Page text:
- Conference Organizers
- Technical Sessions
- Students and Grants
- Help Promote!
- For Participants
- Call for Papers
- Past Conferences
MBDS: Management of Big Data Systems
- Paper submissions due: March 31, 2014, 11:59 p.m. PDT
- Notification to authors: April 9, 2014
- Final paper files due: May 20, 2014
Management of Big Data Systems Organizers
Karsten Schwan, Georgia Institute of Technology
Vanish Talwar, HP Labs
Dani Abel Rayan, CrowdChat
Hrishikesh Amur, Google
Adhyas Avasthi, Cisco
Surendar Chandra, EMC
Yuan Chen, HP Labs
Renato Figueiredo, University of Florida
Matthew Jacobs, Cloudera
Dinesh A. Joshi , Yahoo
Michael A. Kozuch, Intel
Aravind Menon, Facebook
Dani Rayan, CrowdChat
Vasily Tarasov, IBM
Chengwei Wang, AT&T Labs
Data is growing at an exponential rate and several systems have emerged to store and analyze such large amounts of data. These systems, termed "Big Data systems" are fast-evolving. Examples include the NoSQL storage systems, Hadoop Map-Reduce, data analytics platforms, search and indexing platforms, and data streaming infrastructures. These systems address needs for structured and unstructured data across a wide spectrum of domains such as Web, social networks, enterprise, cloud, mobile, sensor networks, multimedia/streaming, cyberphysical systems, and high performance applications including for experiment data generated by high end devices; and for multiple application verticals such as biosciences, healthcare, transportation, public sector, energy utilities, oil and gas, and scientific computing.
With increasing scale and complexity, managing these Big Data systems to cope with failures and performance problems is becoming non-trivial. New resource management and scheduling mechanisms are also needed for such systems, as are mechanisms for tuning and support from platform layers. Several open source and proprietary solutions have been proposed to address these requirements, with extensive contributions from industry and academia. However, there remain substantial challenges, including those that pertain to such systems' autonomic and self-management capabilities.
The objective of the MBDS track at ICAC '14 is to bring together researchers, practitioners, system administrators, system programmers, and others interested in sharing and presenting their perspectives on the effective management of Big Data systems. The focus of the track is on novel and practical systems-oriented work. MBDS offers an opportunity for researchers and practitioners from industry, academia, and the National Labs to showcase the latest advances in this area and also to discuss and identify future directions and challenges in all aspects on autonomic management of Big Data systems.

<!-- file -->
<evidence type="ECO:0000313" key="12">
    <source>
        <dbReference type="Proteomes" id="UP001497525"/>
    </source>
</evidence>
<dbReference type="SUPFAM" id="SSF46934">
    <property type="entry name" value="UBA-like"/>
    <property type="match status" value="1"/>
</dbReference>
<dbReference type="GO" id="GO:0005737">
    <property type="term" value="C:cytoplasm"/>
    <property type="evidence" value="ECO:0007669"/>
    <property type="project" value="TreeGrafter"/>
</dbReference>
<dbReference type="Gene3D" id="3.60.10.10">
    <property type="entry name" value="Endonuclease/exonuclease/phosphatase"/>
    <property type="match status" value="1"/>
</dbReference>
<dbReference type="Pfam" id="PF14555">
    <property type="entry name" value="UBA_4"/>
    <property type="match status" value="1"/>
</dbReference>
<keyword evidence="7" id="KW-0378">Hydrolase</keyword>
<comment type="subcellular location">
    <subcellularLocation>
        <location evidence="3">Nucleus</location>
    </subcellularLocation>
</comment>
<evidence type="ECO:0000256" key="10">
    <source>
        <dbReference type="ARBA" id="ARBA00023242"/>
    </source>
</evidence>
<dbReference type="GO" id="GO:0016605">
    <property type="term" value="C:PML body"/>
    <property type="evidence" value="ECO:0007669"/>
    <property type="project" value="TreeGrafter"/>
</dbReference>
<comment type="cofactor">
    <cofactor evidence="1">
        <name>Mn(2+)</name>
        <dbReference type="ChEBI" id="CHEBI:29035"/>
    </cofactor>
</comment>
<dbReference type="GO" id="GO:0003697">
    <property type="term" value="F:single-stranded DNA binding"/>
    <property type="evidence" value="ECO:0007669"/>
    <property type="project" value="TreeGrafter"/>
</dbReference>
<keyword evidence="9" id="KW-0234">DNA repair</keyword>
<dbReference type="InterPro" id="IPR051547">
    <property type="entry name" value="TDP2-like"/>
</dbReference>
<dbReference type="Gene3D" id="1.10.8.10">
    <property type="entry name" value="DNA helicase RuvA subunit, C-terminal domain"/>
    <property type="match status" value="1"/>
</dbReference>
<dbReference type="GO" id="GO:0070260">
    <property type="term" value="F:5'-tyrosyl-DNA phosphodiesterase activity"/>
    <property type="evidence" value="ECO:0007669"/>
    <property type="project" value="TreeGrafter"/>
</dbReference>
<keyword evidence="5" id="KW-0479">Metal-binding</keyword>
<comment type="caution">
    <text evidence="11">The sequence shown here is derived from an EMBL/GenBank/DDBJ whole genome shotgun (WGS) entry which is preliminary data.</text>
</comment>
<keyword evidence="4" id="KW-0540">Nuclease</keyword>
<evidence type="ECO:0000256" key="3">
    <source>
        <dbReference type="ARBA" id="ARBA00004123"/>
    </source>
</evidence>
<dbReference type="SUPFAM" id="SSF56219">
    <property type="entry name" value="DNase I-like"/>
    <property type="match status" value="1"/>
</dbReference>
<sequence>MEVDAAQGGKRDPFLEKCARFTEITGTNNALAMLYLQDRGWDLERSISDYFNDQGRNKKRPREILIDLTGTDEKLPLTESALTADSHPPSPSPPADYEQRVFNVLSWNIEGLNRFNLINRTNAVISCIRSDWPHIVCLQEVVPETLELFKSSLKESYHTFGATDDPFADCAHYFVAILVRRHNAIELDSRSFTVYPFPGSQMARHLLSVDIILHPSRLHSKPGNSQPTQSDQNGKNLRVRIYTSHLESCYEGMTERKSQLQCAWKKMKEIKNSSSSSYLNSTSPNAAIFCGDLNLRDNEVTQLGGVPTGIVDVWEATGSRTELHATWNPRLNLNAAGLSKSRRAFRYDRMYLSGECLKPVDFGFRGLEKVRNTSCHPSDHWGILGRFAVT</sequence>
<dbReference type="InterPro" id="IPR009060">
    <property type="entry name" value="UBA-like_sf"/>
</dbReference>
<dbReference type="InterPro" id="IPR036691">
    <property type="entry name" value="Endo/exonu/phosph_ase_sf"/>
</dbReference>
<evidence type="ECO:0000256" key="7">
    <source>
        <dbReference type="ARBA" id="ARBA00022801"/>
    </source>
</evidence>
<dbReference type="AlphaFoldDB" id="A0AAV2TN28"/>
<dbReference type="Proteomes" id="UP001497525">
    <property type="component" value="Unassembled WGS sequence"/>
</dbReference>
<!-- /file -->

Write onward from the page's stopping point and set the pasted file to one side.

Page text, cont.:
Two types of contributions are solicited on all aspects of Big Data management: (1) short papers and (2) panel presentations. Short papers should be no more than 6 pages, including the abstract, and will appear in the ICAC '14 conference proceedings. Proposed panel presentations require only an abstract. Topics of interest include but are not limited to the following:
- Autonomic and self-managing techniques to deal with failures, load imbalance, etc.
- Application-level resource management and scheduling mechanisms
- System tuning/auto-tuning and configuration management
- APIs and interactions between application- and system-level management or more generally, holistic management across software and hardware
- Performance management, fault management, and power management
- Scalability challenges
- Complexity challenges, as for composite, cross-tier systems with multiple control loops
- Unified/joint management of "data in motion" and "data at rest"
- Dealing with structured or with unstructured data, or both
- Monitoring, diagnosis, and automated behavior detection
- System-level principles and support for resource management
- Implications of emerging hardware technologies such as non-volatile memory
- Domain specific challenges in Web, cloud, social networks, mobile, sensor networks, streaming analytics, and cyber-physical systems
- System building and experience papers for specific industry verticals
Submissions to the MBDS track follow the same guidelines as described in the main ICAC '14 Call for Papers; in addition, submissions should be a maximum of 6 pages in length. In order to submit your work to the MBDS track, please do so via the Web submission form for this special track, as opposed to the submission form for the general ICAC '14 track. Questions? Contact the Program Vice-Chairs of the track.